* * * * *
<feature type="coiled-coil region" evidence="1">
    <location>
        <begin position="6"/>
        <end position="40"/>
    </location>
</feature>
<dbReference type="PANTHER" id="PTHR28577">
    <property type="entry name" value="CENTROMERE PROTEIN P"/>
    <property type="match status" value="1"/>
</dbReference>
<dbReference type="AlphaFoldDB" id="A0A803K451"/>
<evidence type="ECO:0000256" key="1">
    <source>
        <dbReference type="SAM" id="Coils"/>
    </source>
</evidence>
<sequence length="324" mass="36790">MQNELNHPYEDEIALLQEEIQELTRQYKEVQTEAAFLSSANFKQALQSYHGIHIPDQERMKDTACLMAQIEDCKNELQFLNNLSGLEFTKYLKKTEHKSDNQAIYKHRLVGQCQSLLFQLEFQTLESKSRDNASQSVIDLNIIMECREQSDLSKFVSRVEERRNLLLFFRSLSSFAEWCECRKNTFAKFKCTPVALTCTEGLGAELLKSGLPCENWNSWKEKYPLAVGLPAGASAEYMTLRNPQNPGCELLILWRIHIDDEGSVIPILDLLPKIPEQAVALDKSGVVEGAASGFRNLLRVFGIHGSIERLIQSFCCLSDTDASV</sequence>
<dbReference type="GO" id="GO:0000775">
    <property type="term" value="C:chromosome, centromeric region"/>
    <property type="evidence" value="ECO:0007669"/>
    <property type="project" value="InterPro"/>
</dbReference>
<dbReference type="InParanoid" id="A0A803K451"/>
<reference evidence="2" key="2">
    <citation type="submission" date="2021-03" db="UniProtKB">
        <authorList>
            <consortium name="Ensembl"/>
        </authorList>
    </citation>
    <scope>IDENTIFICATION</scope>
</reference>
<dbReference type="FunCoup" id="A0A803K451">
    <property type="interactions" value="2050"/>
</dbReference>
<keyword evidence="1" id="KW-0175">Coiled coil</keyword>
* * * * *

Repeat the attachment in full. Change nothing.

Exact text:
<feature type="coiled-coil region" evidence="1">
    <location>
        <begin position="6"/>
        <end position="40"/>
    </location>
</feature>
<dbReference type="PANTHER" id="PTHR28577">
    <property type="entry name" value="CENTROMERE PROTEIN P"/>
    <property type="match status" value="1"/>
</dbReference>
<dbReference type="AlphaFoldDB" id="A0A803K451"/>
<evidence type="ECO:0000256" key="1">
    <source>
        <dbReference type="SAM" id="Coils"/>
    </source>
</evidence>
<sequence length="324" mass="36790">MQNELNHPYEDEIALLQEEIQELTRQYKEVQTEAAFLSSANFKQALQSYHGIHIPDQERMKDTACLMAQIEDCKNELQFLNNLSGLEFTKYLKKTEHKSDNQAIYKHRLVGQCQSLLFQLEFQTLESKSRDNASQSVIDLNIIMECREQSDLSKFVSRVEERRNLLLFFRSLSSFAEWCECRKNTFAKFKCTPVALTCTEGLGAELLKSGLPCENWNSWKEKYPLAVGLPAGASAEYMTLRNPQNPGCELLILWRIHIDDEGSVIPILDLLPKIPEQAVALDKSGVVEGAASGFRNLLRVFGIHGSIERLIQSFCCLSDTDASV</sequence>
<dbReference type="GO" id="GO:0000775">
    <property type="term" value="C:chromosome, centromeric region"/>
    <property type="evidence" value="ECO:0007669"/>
    <property type="project" value="InterPro"/>
</dbReference>
<dbReference type="InParanoid" id="A0A803K451"/>
<reference evidence="2" key="2">
    <citation type="submission" date="2021-03" db="UniProtKB">
        <authorList>
            <consortium name="Ensembl"/>
        </authorList>
    </citation>
    <scope>IDENTIFICATION</scope>
</reference>
<dbReference type="FunCoup" id="A0A803K451">
    <property type="interactions" value="2050"/>
</dbReference>
<keyword evidence="1" id="KW-0175">Coiled coil</keyword>